- Associated Press - Tuesday, February 4, 2014

February 2, 2014

The (Alton) Telegraph

Combating the gang problem

They have names like Bomb Squad and Maniac Latin Disciples: Tightly knit gangs that law enforcement officials say are responsible for the proliferation of drugs and violence.

Once considered a big-city problem, the influence of such groups is spreading across the state.

Illinois now leads the nation in the number of gang members per-capita. U.S. Sen. Mark Kirk says the gangs are also responsible for creating one of the largest distribution hubs for methamphetamine, cocaine and heroin here at home.

The grasp of gangs reaches throughout Illinois, luring teenagers and young adults with otherwise-promising lives into a dead-end street of crime, drugs and, for many, death.

Peoria has been especially hard-hit. Police estimate 10 street gangs have more than 400 members in that city alone.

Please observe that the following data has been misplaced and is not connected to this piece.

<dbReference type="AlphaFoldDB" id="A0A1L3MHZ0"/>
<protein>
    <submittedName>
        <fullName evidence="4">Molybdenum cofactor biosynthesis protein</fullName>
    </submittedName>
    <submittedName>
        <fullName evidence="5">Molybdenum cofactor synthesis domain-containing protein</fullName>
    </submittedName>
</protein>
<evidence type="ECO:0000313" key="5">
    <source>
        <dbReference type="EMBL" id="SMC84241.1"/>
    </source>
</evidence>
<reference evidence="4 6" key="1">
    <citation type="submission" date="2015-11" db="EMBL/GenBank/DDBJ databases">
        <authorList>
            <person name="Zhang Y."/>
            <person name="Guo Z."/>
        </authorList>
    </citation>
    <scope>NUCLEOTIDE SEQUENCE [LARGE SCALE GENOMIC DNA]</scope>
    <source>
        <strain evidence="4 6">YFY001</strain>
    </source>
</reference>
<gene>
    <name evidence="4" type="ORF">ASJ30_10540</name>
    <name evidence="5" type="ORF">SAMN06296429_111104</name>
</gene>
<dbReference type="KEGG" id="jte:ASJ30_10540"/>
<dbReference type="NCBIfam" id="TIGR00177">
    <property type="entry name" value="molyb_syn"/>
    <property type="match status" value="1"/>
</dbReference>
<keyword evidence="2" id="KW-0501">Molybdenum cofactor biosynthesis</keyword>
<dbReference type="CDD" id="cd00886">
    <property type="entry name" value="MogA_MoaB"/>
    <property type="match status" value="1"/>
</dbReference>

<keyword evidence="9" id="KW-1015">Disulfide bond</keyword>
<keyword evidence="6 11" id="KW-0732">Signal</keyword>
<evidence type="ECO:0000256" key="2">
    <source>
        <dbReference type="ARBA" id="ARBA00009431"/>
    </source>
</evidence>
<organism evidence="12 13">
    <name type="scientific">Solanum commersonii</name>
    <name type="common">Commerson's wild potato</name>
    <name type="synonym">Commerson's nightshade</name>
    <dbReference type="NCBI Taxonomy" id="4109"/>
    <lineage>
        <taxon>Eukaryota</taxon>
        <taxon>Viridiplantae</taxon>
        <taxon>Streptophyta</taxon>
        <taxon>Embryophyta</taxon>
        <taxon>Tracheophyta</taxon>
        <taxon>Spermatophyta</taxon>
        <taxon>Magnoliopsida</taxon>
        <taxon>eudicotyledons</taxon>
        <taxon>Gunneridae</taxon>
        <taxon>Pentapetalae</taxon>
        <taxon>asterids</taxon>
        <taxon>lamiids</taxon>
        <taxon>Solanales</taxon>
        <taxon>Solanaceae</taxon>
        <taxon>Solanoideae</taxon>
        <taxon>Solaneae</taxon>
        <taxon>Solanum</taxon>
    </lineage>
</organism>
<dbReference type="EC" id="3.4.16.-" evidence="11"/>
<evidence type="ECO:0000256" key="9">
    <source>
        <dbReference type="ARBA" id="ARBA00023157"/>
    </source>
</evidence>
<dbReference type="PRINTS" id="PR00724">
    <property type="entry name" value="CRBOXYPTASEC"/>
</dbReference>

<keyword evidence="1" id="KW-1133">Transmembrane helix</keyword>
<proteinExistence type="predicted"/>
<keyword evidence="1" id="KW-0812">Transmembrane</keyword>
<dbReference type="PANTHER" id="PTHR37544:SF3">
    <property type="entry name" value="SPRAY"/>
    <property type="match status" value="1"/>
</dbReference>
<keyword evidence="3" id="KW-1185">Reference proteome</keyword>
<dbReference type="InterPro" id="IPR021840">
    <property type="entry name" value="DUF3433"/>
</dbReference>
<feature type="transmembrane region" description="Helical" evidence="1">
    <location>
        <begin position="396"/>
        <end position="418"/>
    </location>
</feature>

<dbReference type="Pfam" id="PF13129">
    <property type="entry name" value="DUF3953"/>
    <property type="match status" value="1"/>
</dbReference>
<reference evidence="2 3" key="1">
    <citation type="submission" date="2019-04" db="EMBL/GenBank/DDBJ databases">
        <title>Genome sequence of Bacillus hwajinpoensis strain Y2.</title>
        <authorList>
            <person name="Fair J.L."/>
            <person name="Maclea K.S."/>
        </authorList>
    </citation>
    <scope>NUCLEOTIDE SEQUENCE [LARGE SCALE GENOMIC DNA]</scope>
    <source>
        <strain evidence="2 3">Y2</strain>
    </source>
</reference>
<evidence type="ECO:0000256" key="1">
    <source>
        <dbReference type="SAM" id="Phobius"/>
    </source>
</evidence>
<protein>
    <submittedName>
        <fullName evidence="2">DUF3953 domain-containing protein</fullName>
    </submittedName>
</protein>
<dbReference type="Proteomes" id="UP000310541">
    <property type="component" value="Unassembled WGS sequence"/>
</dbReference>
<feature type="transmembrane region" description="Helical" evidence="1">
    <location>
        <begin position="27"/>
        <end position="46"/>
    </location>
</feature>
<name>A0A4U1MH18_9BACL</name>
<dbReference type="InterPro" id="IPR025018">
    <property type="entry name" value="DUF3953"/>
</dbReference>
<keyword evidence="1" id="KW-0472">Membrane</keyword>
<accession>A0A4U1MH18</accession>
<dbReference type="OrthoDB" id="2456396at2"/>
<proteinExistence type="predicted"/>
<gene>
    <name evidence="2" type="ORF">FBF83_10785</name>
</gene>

Kirk and Peoria Mayor Jim Ardis and law enforcement officials including Peoria County State’s Attorney Jerry Brady and Peoria Police Chief Steven Settingsgaard gathered Sunday to say “no more.”

The difficulties fighting gangs are numerous. They often out-number and out-gun local law enforcement authorities and are willing to kill to maintain a lucrative lifestyle drugs provide.

The clandestine nature of gangs has allowed many of them to move around, recruit and relocate before police can attack the problem.

That’s why it’s encouraging to see the anti-gang initiative in which Kirk is taking part ensures a strong partnership between local police and federal agents in the FBI, the Bureau of Alcohol, Tobacco, Firearms and Explosives and the Drug Enforcement Agency. It also provides $18.5 million to target gangs of national significance.

As important is the inclusion of community in the mix.

Peoria is leading initiatives such as “Don’t Shoot,” which educates the community about gangs and offers warning signs. There are also focused deterrence sessions to reach out to at-risk neighborhoods, an anti-gun-violence program for schools and other outreach programs to empower residents.

Gangs prey on neighborhoods through fear and intimidation. They are weapons almost as dangerous as guns and knives because they destroy the soul of a community.

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